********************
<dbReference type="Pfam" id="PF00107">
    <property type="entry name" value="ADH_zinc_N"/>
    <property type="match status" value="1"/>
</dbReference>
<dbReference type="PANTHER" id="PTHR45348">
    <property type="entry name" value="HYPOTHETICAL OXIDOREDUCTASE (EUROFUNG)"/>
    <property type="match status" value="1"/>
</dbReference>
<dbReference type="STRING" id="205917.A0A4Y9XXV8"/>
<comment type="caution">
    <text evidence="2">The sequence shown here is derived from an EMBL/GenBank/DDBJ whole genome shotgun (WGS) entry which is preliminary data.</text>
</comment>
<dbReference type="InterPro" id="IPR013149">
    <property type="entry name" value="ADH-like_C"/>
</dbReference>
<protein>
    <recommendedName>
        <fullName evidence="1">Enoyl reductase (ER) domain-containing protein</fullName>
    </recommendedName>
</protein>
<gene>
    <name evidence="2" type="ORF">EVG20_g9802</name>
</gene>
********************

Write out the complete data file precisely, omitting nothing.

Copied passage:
<dbReference type="Pfam" id="PF00107">
    <property type="entry name" value="ADH_zinc_N"/>
    <property type="match status" value="1"/>
</dbReference>
<dbReference type="PANTHER" id="PTHR45348">
    <property type="entry name" value="HYPOTHETICAL OXIDOREDUCTASE (EUROFUNG)"/>
    <property type="match status" value="1"/>
</dbReference>
<dbReference type="STRING" id="205917.A0A4Y9XXV8"/>
<comment type="caution">
    <text evidence="2">The sequence shown here is derived from an EMBL/GenBank/DDBJ whole genome shotgun (WGS) entry which is preliminary data.</text>
</comment>
<dbReference type="InterPro" id="IPR013149">
    <property type="entry name" value="ADH-like_C"/>
</dbReference>
<protein>
    <recommendedName>
        <fullName evidence="1">Enoyl reductase (ER) domain-containing protein</fullName>
    </recommendedName>
</protein>
<gene>
    <name evidence="2" type="ORF">EVG20_g9802</name>
</gene>